Perhaps never in history has society been so fascinated with a single machine as when, in early modern Europe, the clock evolved into a major cultural image, widely used in literature, science, and especially Cartesian philosophy. Yet in England, there was greater interest in a different class of technology-the feedback device, such as the safety valve on a steam engine, that could control itself internally;self-regulating systems were hallmarks not only of practical technology but also of the abstract theories of Newton and Adam Smith.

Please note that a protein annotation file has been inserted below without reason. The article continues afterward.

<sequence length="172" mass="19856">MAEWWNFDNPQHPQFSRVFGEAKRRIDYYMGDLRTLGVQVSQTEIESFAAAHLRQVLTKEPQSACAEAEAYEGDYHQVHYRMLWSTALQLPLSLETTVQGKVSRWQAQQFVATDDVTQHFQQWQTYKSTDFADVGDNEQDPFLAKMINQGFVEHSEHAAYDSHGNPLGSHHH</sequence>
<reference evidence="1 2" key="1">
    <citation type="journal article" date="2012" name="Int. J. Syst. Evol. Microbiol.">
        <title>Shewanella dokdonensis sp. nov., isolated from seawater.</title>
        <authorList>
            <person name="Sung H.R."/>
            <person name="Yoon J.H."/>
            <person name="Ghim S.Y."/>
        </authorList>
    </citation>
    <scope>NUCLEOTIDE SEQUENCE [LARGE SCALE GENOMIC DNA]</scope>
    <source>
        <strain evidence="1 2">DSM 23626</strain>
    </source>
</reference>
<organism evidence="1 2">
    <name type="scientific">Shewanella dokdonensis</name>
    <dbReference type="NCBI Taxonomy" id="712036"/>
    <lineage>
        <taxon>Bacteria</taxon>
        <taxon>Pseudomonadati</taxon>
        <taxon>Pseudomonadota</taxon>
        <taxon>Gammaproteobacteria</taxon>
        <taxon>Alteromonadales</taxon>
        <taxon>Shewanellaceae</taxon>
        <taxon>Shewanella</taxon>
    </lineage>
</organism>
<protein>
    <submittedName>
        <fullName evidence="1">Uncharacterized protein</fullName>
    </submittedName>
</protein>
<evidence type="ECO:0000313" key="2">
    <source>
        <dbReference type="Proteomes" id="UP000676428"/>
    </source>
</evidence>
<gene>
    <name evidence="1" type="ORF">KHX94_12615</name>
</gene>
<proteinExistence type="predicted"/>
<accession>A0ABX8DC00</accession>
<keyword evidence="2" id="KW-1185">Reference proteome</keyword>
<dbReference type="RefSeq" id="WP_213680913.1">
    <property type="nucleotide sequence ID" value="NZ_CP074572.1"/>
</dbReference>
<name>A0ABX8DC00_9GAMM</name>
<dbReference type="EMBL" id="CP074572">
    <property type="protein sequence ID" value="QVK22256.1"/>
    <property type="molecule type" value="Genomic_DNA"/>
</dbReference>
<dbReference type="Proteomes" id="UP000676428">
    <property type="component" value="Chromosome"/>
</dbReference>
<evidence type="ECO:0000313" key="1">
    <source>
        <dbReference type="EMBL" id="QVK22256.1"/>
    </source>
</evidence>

Otto Mayr, the director of Germany's leading technological museum, explores the relationship between machinery, technological thought, and culture. Contrasting England and the Continent, particularly in the eighteenth century, he uncovers a stikring pattern of technological metaphors applied to political systems-and lays the foundations of a new intellectual history of technology
Sign up for more information on JHUP Books